Crowd came to praise Stanton
A few opponents were outside City Hall for the ex-city manager's appeal of his firing.
By EILEEN SCHULTE and RITA FARLOW
Published March 24, 2007
LARGO - What a difference three-and-a-half weeks can make.
When Steve Stanton arrived Friday night to ask the Largo City Commission for his city manager job back, he didn't duck in a side door.
He walked to City Hall's front door looking every bit the celebrity in a black suit, pink dress shirt, plaid tie, dark sunglasses and a shy grin.
Supporters shouted "He's here!" and "Good luck, Steve!" as they hopped on benches to get a better look. They parted like the Red Sea to let him pass.
"It's very kind," Stanton said after entering City Hall and encountering a throng of reporters, including national media outlets CNN and Newsweek and a crew from Jon Stewart's The Daily Show. "It's nice to see people coming out to show their support."
Stanton's evening would only get tougher with the City Commission looking unlikely to reverse its 5-2 decision of Feb. 27 to fire him. The vote came a week after he announced he was undergoing hormone therapy to prepare for gender reassignment surgery.
But among those attending Friday night's hearing, supporters for Stanton far outnumbered opponents in the crowd of fewer than 300.
It made for a distinctly different atmosphere than Feb. 27. That night, there was an even bigger crowd, but it was more divided, with opposing sides facing off outside an overflowing commission chamber and on City Hall's lawn.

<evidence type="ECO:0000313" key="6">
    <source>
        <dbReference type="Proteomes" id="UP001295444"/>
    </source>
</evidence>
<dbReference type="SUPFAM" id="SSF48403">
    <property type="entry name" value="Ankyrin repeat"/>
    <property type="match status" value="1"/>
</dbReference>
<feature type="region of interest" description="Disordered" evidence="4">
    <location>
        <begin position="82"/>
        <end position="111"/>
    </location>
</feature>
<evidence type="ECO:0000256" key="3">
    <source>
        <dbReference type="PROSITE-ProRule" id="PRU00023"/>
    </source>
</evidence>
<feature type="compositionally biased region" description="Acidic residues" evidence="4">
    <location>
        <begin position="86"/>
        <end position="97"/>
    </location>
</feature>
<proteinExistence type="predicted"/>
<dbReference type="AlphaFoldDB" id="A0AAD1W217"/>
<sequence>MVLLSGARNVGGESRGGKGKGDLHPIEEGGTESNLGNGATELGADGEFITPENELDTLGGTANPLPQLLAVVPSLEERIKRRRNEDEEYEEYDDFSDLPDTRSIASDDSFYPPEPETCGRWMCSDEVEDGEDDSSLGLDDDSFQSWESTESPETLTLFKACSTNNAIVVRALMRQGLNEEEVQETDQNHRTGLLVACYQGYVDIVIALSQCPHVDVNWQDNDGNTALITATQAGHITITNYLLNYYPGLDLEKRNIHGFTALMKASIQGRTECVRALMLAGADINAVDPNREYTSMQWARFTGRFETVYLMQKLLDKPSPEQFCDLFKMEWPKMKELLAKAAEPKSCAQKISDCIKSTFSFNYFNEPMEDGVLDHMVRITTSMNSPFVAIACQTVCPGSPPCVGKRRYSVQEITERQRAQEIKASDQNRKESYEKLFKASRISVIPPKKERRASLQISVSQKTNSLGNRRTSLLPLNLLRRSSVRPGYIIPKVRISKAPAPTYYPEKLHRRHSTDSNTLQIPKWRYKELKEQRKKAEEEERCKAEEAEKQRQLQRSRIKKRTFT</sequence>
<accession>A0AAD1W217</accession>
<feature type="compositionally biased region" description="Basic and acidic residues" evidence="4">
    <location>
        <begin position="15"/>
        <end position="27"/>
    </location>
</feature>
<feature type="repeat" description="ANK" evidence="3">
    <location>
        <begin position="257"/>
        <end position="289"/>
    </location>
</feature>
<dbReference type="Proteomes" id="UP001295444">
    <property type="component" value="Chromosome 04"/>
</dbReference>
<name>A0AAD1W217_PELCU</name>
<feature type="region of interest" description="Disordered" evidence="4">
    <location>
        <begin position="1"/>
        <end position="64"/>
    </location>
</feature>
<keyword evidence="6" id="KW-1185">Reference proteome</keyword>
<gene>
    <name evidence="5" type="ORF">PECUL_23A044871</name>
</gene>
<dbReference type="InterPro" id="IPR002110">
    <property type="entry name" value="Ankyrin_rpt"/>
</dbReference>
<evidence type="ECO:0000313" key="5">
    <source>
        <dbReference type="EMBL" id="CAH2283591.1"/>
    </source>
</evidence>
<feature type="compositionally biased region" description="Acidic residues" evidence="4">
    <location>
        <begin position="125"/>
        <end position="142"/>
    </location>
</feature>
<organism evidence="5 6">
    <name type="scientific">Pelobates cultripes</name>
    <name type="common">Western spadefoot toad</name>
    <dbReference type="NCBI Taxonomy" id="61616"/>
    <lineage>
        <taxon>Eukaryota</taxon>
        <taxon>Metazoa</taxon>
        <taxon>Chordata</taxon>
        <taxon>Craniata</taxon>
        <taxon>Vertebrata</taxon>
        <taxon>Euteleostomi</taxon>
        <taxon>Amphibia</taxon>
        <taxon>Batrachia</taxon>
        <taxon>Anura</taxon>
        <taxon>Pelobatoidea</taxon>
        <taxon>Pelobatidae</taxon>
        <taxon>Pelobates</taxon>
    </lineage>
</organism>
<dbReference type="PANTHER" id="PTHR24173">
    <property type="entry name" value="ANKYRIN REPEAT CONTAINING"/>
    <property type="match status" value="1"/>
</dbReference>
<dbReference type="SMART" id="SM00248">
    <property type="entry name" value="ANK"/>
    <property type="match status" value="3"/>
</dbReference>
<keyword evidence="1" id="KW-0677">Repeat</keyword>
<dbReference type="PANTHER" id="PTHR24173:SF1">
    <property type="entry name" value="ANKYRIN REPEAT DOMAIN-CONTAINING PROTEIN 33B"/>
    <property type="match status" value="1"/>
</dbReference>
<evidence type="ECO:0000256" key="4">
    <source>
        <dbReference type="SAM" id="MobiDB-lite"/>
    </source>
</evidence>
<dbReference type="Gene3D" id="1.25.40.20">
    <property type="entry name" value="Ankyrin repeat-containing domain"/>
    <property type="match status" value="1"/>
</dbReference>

For Stanton's Friday night appeal, members of Equality Florida roamed around wearing pink shirts which said "Don't Discriminate." Members came from across Florida, setting up a table to distribute pink shirts and paraphernalia. Some wore green arm bands marking them as peacekeepers. But they weren't needed.
One pink-shirt wearer, Lyn Zerin, 61, of Largo, said she came to support Stanton.
"It's not only an important issue just for Steve but for all of our human rights, which we're slowly taking away from people," Zerin said.
The pro-Stanton crowd was so ubiquitous, it was hard to find anyone who supported the commission's decision to fire Stanton. Far from City Hall's doors, a half-dozen commission backers lined Highland Avenue with signs such as "Honk, If You Want to Fire Stanton." But rarely was a honk heard.
Closer to City Hall stood Rev. Ron Sanders, pastor of Lighthouse Baptist Church. He's best known in the past month as the speaker who told the City Commission that Jesus would have voted to "terminate" Stanton.
Even as he was outnumbered, Sanders stood firm, saying Stanton's plan to become a woman was an abomination of God, and that he could prove it through Scripture.
"There are only a couple of cases that God says is an abomination: homosexuality and dressing as a woman," Sanders said.
Just 10 feet away, Nadine Smith, 42, executive director of Equality Florida, was far more relaxed than a month ago when her attempt to distribute pamphlets at the first city commission meeting led to her arrest and spending nine hours in the Pinellas County Jail.
"It's a different air," she said. "It's a community coming together rather than being divided."